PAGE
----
Note: Gijang-gun is somewhat close to Haedong Yonggungsa Temple so you can consider combining the 2 into a day trip.
Eomuk was invented in Busan, so how could you miss out?
There are numerous eomuk stalls around the city so you're spoilt for choice.
Note: You can even find a Samjin Eomuk stall, the oldest eomuk producer, at Taejeongdae Park. Taejeongdae is located on Yeongdo, where the Samjin Eomuk HQ is located. They have a nice cafe there and that's where I had the delicious eomuk pasta shown above!
Personally, I thought it was the best Korean fishcakes I'd ever eaten! SUPER spicy though and I grew up eating chili! If you can't handle the heat, here are some non-spicy Korean foods.
Jeonpo Cafe Street
Jeonpo Cafe Street is an area full of cafes in the Seomyeon District. It was actually my favorite thing to do in Seomyeon and was featured as 1 of the best places to visit in 2017 by the New York Times.
The street itself looks very ordinary but it's full of little cafes which are very cute and the perfect place to relax after a day of shopping and sightseeing.
There is even a 24-hour vintage cafe for night owls, called Vintage 38.
Tip: don't forget to look up and into the narrow alleys as there are many cool restaurants and cafes hidden away in plain sight!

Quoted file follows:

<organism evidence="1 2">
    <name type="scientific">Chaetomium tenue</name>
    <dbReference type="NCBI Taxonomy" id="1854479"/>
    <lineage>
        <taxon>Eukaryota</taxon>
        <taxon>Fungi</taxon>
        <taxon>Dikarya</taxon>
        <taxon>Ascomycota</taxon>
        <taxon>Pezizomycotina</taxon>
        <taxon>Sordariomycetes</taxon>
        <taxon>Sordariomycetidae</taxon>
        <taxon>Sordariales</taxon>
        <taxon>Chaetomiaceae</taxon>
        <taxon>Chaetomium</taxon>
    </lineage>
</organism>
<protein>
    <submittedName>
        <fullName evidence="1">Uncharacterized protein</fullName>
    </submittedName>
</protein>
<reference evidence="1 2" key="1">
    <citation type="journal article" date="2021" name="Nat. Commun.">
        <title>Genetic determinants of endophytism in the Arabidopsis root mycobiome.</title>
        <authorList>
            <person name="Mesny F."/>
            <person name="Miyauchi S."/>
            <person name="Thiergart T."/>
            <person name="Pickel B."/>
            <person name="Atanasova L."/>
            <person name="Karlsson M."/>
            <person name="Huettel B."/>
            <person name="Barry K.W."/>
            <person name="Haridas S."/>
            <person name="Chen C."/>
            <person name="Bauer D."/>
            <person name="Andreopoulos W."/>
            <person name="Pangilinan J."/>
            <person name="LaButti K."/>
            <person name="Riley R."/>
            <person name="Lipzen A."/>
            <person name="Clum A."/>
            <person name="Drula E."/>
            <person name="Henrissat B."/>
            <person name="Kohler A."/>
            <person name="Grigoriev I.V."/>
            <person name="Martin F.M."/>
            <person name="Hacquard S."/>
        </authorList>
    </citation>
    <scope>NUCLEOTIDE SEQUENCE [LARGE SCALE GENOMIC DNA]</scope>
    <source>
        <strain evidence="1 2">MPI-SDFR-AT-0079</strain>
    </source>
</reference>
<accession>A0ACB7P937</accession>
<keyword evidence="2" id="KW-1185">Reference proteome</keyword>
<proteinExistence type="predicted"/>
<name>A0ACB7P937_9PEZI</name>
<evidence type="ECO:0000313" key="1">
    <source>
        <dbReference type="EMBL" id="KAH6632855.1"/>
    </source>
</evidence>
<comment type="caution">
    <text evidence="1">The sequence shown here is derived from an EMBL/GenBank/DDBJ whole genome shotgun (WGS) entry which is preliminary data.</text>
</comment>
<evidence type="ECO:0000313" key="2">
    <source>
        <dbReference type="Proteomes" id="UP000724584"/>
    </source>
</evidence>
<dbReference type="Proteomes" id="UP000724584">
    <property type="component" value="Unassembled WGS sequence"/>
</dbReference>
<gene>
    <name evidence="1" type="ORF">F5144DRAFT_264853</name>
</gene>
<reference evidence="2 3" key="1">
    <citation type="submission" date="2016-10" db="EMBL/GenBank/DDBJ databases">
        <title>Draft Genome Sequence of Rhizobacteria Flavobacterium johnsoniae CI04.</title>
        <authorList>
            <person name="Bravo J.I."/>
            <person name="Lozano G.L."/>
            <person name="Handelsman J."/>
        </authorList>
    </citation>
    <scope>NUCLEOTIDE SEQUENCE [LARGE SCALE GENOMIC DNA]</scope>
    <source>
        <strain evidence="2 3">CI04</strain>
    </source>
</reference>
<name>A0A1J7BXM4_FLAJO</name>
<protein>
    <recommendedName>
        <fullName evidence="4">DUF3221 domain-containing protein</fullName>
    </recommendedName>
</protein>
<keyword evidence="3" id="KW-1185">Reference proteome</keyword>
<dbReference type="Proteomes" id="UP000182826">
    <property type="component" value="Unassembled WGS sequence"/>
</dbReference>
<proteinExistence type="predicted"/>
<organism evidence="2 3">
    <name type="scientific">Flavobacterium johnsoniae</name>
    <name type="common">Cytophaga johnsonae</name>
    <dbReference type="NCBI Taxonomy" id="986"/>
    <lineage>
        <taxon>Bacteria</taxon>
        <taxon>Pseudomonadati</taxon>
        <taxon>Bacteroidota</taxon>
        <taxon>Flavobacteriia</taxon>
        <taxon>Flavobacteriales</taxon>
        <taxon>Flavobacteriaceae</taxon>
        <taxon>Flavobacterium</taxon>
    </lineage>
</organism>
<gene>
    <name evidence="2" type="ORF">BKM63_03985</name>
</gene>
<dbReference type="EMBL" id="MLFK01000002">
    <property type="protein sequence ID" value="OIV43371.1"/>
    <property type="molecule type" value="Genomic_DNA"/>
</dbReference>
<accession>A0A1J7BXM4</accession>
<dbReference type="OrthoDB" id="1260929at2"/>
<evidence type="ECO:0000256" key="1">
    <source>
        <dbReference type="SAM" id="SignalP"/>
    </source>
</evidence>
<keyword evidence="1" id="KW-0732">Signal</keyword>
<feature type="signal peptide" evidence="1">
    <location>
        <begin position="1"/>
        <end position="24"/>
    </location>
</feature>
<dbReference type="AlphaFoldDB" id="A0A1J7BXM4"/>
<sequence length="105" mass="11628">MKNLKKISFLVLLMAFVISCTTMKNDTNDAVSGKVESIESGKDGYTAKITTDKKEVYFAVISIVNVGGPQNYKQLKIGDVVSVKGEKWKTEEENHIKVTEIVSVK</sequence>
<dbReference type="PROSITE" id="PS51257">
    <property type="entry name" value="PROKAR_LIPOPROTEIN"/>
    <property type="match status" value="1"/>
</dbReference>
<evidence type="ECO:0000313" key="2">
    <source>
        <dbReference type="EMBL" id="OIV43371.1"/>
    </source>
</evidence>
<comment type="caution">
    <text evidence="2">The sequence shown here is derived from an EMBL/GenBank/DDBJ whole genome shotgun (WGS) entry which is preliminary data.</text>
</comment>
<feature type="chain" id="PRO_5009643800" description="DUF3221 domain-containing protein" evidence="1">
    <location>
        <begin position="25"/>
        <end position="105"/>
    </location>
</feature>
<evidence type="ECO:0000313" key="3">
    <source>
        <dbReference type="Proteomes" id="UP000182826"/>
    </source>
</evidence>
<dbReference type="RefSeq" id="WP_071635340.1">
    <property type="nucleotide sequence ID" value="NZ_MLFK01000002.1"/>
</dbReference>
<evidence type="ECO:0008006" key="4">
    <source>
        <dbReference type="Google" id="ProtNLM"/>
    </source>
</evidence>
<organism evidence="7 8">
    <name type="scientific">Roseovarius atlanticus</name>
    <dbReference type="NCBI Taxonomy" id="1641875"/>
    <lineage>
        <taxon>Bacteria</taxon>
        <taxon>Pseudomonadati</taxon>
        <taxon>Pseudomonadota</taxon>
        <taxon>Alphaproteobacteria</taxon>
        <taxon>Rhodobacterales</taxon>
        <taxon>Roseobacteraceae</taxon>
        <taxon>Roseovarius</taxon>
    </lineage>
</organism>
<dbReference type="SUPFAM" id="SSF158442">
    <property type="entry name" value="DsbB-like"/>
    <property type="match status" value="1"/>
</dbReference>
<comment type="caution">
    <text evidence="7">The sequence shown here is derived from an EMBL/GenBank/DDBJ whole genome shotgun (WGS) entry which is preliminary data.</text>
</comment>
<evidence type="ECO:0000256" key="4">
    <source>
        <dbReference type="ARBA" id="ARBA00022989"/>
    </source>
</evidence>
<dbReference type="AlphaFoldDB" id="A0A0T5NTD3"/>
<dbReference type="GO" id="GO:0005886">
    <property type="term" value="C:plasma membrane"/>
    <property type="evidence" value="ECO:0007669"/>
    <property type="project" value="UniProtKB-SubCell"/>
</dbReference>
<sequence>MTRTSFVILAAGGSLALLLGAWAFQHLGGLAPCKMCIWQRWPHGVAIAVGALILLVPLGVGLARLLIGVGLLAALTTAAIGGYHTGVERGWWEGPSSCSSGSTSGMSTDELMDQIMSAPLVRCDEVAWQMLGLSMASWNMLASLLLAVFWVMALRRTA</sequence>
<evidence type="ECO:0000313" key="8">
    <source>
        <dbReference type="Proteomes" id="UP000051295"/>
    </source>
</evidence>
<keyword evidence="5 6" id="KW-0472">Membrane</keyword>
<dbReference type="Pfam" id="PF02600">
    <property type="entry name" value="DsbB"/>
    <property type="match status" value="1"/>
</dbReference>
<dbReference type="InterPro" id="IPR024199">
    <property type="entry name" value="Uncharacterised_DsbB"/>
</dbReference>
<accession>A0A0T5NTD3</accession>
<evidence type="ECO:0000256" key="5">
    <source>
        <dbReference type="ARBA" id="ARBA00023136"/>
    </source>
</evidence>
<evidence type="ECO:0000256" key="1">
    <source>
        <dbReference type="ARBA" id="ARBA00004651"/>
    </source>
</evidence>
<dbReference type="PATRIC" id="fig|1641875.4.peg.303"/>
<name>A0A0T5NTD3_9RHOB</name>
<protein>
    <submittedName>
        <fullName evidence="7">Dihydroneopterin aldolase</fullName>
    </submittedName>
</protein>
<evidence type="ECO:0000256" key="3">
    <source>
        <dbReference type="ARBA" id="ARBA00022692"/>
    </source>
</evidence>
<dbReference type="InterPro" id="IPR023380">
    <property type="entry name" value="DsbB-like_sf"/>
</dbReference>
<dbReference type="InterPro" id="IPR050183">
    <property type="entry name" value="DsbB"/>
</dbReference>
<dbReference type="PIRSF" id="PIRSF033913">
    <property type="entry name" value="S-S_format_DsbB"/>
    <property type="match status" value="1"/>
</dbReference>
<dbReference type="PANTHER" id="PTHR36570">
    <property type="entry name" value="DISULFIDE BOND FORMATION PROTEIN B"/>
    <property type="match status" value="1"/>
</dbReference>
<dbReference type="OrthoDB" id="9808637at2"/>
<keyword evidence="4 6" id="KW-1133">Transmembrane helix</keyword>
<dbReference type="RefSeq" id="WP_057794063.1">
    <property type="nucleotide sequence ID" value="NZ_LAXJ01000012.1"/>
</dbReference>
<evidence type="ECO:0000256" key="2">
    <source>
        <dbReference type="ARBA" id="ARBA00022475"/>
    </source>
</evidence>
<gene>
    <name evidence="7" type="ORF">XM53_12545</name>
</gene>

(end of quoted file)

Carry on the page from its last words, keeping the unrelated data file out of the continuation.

Visit an Art Gallery
Busan has several art galleries that showcase the city's thriving contemporary art scene. These include:
- The Busan Museum of Art: Established to promote contemporary art, it has many outdoor sculptures and holds regular exhibitions as well as various educational programs. Do note that the Busan Museum of Art is closed on Mondays, and that the last entry is by 5.30. (The museum closes at 6.) It even offers a 1-year art course for adults, as well as seminars which are open to the public.
Or a Museum
Busan has a wide range of museums catering to a different interests, such as:
- The Busan Museum: For those who want to learn more about the heritage of the city, Busan museum has exhibits covering everything from archaeology and history to folk culture. Opened in 1978, it spans the city's ancient past to its modern-day developments but focuses on preserving the city's historical relics. You can find over 13,000 relics there!
- The Busan Modern History Museum: The free and quiet musuem provides an in-depth overview of the city's history, culture, and development from the late 19th century to the present, especially the Japanese colonisation. However, if you don't speak Korean, you may not find the exhibits too interesting! (You can budget about 30-40 minutes for this museum.)
- The SEA LIFE Busan Aquarium: Located at Haeundae, this small aquarium houses many different types of marine life, offering a fascinating look into the underwater world. You can touch some of the fish and there's even a mermaid dance! No wonder, it's especially popular with kids! (Plus, this is 1 of the places in Busan where the staff can communicate in English!!) Do note that there is not an on-site eatery, and the vending machines only take local credit cards. So make you sure you eat your fill at 1 of the many restaurants in Haeundae before entering the SEA LIFE Busan Aquarium!